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Measuring Mentoring

A federal judge’s restraining order against Proposition 209, the state anti-affirmative action measure, has not affected plans to end such programs at University of California campuses. Educators are seeking new ways to keep the percentage of minority students at the top campuses from plummeting; one attractive concept is mentoring. There are no definitive studies of the benefits of mentoring, but people who have taken part come away believers that they produce enhanced achievement among both gifted and at-risk students. JIM BLAIR spoke with administrators, mentors and students at two very different programs.

A Hand Up to Talent

VIRGINIA HATHAWAY

Interim Director, Young Black Scholars program, Los Angeles

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The Young Black Scholars program was founded in 1986, after reports showing low representation of minority students at the UC and California State systems, and its goal is to help promising students prepare for college. It is part of a unique partnership with the UCLA Community Outreach Program, the Los Angeles Unified School District and our founding sponsors, the 100 Black Men of Los Angeles, a civic nonprofit organization. We work with ninth- through 12th-grade students in Long Beach, Compton, Inglewood, Pasadena, Santa Monica and Malibu, as well as the Los Angeles school district.

I see the implications of [anti-affirmative action regulations at UC campuses] and the vote on Proposition 209 as additional incentives for the students, the mentors and the community to pull together. We just have to step up to the plate and continue to do our best.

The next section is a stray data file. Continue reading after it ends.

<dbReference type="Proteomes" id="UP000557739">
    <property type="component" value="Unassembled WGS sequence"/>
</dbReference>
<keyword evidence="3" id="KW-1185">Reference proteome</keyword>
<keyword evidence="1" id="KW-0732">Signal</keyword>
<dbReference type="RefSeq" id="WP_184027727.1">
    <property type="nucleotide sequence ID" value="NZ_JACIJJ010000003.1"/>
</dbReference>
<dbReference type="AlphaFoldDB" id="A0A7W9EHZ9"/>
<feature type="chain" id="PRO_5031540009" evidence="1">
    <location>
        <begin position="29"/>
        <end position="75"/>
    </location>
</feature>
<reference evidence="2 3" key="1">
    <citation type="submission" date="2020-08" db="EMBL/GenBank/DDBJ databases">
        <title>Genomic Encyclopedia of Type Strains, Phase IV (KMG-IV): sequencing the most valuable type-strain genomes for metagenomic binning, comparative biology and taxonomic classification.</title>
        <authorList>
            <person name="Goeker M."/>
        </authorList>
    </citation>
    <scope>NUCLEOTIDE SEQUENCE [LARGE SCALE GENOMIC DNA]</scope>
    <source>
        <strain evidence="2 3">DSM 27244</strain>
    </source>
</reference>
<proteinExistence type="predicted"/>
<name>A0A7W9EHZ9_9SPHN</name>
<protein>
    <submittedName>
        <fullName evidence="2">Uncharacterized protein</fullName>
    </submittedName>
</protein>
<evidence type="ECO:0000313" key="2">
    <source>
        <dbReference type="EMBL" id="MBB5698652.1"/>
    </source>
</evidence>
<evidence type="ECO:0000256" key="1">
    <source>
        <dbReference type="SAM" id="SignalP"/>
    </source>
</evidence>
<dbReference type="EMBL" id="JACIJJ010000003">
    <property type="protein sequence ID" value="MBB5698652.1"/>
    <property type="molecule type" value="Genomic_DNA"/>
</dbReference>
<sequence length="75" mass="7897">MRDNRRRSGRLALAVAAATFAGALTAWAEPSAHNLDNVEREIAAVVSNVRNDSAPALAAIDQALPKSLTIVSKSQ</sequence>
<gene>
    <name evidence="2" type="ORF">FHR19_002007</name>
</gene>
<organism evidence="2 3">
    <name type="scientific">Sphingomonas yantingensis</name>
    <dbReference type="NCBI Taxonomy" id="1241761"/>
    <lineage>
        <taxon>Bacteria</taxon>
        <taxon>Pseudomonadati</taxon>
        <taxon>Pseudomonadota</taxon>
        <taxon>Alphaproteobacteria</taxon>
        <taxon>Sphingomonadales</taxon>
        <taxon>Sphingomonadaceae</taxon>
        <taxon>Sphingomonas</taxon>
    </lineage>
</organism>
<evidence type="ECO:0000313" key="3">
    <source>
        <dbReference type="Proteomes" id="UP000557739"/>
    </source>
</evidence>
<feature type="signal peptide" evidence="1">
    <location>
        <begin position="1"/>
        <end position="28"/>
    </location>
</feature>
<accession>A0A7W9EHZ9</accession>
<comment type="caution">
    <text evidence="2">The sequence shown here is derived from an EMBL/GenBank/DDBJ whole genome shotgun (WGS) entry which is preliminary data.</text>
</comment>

Potential participants are recommended by administrators, teachers and counselors on the basis of at least a B-minus average in their eighth-grade academic requirements, outstanding student leadership qualities and community service.

The program features academic support--a series of workshops focusing on writing skills, math and science and preparation for nationally recognized standardized exams. Parent involvement and family support in academic achievement programs such as ours is critical.

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We’ve depended primarily on an informal mentoring system. For example, an organization will adopt a high school and then match their members with the career, subject or hobby interests of the students. Exact matches aren’t always possible, however, and there can be more than one student for a mentor. We are experimenting with a much more structured program this year, underwritten by a corporation, that will involve about 10 students in one-to-one relationships.

We had 800 students in 1995-96. We’re still collecting data, but at this time at least 70% to 80% have indicated that they were headed to a university or a community college.

In some places, there has been peer pressure on young people not to go to college, but we’ve begun to see a reversal of that trend. The strengthening of role models and greater identification with individuals who are making a difference in the community are cause for hope. We have built a reserve of peer support groups--Young Black Scholar Clubs--throughout the various school districts. That tends to help reverse the perception that “we don’t need college.”

To get involved: (310) 794-0554

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